“Retaliatory Culture” at TSA has “Paralyzed” Agency and Compromised Security Goals, Say Whistleblowers
By Tim Ryan, Courthouse News Service
WASHINGTON (CN) - Crackdowns on dissenters and lenient treatment of unqualified upper management have left the Transportation Security Administration "paralyzed" and "in crisis," three agency whistleblowers told Congress on Wednesday.
Jay Brainard, the federal security director for the TSA Office of Security Operation, told the House Oversight and Government Reform committee Wednesday morning that, between 2011 and 2015, the TSA staffed its leadership positions with "unprepared employees" who were chosen not for their qualifications, but because they were well-liked within the agency.
"For years we had many senior executives, most of which completely lacked the experience needed for their position, run amok and make decisions or conduct themselves in an unethical manner which eroded our ability to complete the security mission and grossly compromised the integrity of our agency," Brainard told the committee.
He called these unprepared executives "the biggest bullies in government," and said their past efforts to avoid punishment by coming down hard on employees who pointed out misconduct have left a broken, battered workforce with poor morale.
Andrew Rhoades, assistant federal security director in the Office of Security Operations, compared the culture at TSA to the John Belushi classic "Animal House" and the relationship between agency leadership and its front-line workers to HBO's "Game of Thrones."
"We elevate people in senior positions that do not have the experience or character and ability to lead and manage a large, complex organization," Rhoades said.
In addition, many of the leaders who contributed to the problems within the TSA were never removed from their positions, Brainard told the committee.
"The same people who broke this agency are the same people who are essentially still running it," Brainard said.
Leaders came down on employees who challenged them by directing their reassignments to other airports, forcing them into early retirements or demoting them to less prestigious, lower-paying positions, Brainard and the other witnesses said.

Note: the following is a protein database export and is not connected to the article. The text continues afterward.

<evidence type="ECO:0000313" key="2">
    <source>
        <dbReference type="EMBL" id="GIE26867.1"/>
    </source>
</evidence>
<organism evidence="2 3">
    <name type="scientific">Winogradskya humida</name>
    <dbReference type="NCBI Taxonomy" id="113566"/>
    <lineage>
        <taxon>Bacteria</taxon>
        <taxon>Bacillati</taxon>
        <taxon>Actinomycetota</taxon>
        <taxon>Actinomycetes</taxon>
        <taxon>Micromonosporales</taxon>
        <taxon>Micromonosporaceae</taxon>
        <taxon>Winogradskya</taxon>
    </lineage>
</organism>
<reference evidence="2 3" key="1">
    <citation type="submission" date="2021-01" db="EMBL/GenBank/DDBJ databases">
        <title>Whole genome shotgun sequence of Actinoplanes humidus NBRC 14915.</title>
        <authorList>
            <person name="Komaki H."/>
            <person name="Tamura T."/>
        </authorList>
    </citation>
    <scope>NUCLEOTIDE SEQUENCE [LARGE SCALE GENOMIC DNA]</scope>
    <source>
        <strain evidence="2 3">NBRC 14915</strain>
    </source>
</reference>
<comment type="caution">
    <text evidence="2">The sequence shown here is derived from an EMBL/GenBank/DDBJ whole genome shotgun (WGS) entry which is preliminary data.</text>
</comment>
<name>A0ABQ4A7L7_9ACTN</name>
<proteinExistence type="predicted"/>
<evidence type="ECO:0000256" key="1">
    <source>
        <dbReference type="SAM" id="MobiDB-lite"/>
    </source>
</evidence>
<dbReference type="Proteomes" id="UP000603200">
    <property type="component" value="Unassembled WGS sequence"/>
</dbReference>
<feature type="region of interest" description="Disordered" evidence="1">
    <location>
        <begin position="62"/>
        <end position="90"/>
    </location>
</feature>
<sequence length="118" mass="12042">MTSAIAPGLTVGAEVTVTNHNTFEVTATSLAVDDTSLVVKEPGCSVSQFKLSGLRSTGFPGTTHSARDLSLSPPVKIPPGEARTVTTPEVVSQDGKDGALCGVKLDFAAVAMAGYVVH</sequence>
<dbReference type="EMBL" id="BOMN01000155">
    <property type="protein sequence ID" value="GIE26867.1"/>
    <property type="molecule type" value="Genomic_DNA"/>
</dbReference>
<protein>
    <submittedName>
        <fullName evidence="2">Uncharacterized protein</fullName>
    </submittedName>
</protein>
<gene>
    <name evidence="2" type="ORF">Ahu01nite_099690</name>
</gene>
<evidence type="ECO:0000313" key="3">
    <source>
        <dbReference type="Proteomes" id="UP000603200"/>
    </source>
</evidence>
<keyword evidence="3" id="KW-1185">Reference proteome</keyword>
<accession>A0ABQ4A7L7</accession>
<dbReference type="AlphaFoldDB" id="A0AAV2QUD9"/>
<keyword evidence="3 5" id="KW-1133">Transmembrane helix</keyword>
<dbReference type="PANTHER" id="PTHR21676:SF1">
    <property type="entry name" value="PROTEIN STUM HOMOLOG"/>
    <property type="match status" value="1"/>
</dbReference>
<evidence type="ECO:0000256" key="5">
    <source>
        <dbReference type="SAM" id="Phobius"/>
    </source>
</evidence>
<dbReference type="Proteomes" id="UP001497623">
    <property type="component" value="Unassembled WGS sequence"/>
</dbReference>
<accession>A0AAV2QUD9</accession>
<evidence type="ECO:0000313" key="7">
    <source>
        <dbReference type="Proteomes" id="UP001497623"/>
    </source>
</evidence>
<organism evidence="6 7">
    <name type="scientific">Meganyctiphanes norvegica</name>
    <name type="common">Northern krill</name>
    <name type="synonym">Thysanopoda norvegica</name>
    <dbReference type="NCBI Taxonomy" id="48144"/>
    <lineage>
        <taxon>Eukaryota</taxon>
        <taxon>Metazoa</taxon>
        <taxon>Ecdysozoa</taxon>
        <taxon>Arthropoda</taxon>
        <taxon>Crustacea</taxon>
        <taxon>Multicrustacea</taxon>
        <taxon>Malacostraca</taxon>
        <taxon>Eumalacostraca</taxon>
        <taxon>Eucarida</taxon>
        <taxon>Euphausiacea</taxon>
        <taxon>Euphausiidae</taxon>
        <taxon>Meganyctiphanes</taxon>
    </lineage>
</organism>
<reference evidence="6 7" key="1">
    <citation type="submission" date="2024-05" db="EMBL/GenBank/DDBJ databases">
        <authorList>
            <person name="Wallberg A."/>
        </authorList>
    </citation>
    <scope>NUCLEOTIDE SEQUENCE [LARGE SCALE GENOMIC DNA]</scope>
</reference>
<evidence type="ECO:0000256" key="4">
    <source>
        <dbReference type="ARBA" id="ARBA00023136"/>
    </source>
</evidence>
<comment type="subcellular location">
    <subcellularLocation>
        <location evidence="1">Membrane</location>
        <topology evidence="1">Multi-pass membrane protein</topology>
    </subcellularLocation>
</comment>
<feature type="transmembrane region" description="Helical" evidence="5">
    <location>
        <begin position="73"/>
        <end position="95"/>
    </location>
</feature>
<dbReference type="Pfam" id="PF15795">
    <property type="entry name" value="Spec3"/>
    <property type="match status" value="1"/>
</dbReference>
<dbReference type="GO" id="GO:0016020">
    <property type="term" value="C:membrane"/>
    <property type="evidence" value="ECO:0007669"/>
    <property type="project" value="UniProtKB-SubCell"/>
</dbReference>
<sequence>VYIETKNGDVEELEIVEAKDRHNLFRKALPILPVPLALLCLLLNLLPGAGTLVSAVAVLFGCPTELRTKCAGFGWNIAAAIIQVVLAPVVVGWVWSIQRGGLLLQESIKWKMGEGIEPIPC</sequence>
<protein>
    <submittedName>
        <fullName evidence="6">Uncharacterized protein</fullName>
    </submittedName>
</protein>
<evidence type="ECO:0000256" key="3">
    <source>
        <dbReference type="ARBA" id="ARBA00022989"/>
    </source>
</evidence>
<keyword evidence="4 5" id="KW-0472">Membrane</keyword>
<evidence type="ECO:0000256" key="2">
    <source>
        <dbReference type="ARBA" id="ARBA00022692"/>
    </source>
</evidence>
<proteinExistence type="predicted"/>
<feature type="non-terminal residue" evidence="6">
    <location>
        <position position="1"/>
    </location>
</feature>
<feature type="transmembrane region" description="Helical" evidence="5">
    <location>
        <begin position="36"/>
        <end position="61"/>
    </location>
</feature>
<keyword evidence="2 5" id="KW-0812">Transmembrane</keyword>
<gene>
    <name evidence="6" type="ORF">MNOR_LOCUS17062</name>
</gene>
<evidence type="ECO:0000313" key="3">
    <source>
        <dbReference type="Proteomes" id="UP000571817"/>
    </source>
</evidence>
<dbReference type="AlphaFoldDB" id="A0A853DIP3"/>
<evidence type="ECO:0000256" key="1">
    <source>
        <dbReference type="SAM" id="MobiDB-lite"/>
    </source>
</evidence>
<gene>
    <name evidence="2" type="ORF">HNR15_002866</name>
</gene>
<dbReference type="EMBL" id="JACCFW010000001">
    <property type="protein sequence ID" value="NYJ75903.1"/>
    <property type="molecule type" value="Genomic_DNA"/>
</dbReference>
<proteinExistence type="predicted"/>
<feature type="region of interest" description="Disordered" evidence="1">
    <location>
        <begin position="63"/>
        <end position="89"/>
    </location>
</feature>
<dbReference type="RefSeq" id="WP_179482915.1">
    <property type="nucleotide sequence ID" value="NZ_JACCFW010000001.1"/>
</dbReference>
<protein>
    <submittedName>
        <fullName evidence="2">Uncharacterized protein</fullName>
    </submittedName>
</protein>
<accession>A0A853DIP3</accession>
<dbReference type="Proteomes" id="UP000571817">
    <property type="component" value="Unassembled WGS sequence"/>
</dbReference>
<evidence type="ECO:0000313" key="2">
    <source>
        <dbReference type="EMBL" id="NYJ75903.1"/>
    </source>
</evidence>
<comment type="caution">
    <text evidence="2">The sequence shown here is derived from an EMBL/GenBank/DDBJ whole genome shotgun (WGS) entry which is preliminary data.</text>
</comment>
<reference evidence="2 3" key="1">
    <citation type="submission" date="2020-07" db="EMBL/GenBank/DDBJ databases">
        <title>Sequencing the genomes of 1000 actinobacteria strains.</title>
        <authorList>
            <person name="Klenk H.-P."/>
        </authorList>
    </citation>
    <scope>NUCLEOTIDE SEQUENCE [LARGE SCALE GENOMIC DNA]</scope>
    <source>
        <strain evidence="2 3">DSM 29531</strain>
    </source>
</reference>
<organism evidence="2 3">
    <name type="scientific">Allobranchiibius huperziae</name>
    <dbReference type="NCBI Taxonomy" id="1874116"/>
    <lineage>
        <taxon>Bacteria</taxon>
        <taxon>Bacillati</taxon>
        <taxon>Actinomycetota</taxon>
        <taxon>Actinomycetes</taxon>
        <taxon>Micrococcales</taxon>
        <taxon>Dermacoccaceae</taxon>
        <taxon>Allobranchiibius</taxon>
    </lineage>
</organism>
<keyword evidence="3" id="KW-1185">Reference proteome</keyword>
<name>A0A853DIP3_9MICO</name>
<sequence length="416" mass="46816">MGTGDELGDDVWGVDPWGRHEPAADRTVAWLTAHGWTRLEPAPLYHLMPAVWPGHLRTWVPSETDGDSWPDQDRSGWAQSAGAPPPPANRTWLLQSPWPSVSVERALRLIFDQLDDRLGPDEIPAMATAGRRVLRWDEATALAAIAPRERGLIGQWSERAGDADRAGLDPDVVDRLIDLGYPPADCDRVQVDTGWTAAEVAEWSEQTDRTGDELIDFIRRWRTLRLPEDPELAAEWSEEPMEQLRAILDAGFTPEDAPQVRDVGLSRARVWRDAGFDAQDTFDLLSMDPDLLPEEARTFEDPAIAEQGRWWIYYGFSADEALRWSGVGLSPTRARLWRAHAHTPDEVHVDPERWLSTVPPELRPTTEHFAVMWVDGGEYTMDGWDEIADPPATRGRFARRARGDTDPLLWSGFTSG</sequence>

The committee has set its sights on the agency since an inspector general report last summer revealed failures in the TSA procedures and practices. In November, the committee held a hearing with recently appointed TSA Director Peter Neffenger exploring the reports.
Committee Chairman Rep. Jason Chaffetz, R-Utah, said Wednesday that a "large number" of whistleblowers have contacted the committee raising concerns about the "highly retaliatory culture" within the TSA.
Mark Livingston, program manager for the TSA's Office of the Chief Risk Officer, gave the committee a firsthand report of this culture, saying he was demoted two levels for reporting a senior leader's sexual harassment and other misconduct.
"I was told on Monday, 'great job over the weekend working for some work for the White House,' I was told Tuesday that 'you're being nominated for an award,' and I was told Thursday 'you're done,'" Livingston said.
He said people who seek to report misconduct are treated as outcasts, claiming his co-workers tried to convince him to lie when a sexual harassment complaint came to light within his office.
The demotion cost him $10,000 in salary, as well as bonuses and other incentives, Livingston told Rep. Elijah Cummings, the ranking Democrat on the committee.
Cummings was surprised when Livingston told him the TSA demotion process contains few checks and largely ignores due process.
"So they basically demoted you, and they can demote you if they want to, and you don't have any adequate protections and limited due process during that period?" Cummings asked.
Both Rhoades and Brainard told similar stories about retaliation, and all three officials have filed complaints about their treatment either in court or with administrative agencies.
Brainard put the number of questionable leaders in the TSA at 20, but cautioned that most front-line employees are hardworking, good people.
"We're talking about a very small number of people who, for whatever reason I cannot explain, have held onto power," Brainard said.
All three whistleblowers who came before the committee pointed out that their concerns were primarily with people put in place under the previous administration, and they commended Neffenger for his work towards changing the poor culture within his agency.
But Livingston told the committee he is concerned Neffenger is not getting the support he needs to turn the TSA around.
"He has the right mindset and the energy to change it, but he's got to put different people in different positions," Livingston said. "He's not going to get there with the same team."
Rep. John Mica, R-Fla., said after the hearing that he wasn't sure legislation would help correct the issues within the agency, but said he would have to wait until Neffenger's appearance before the committee.
"It probably will be up to the administrator, we need to make certain he has the ability under law to do it, but I think he does," Mica said. "He's coming in a couple weeks so we'll question him, but there are people who are making it miserable, not doing things in the correct fashion."
Mica wouldn't say exactly when Neffenger's hearing would be, but said it would happen within "a couple of weeks."
To Learn More:
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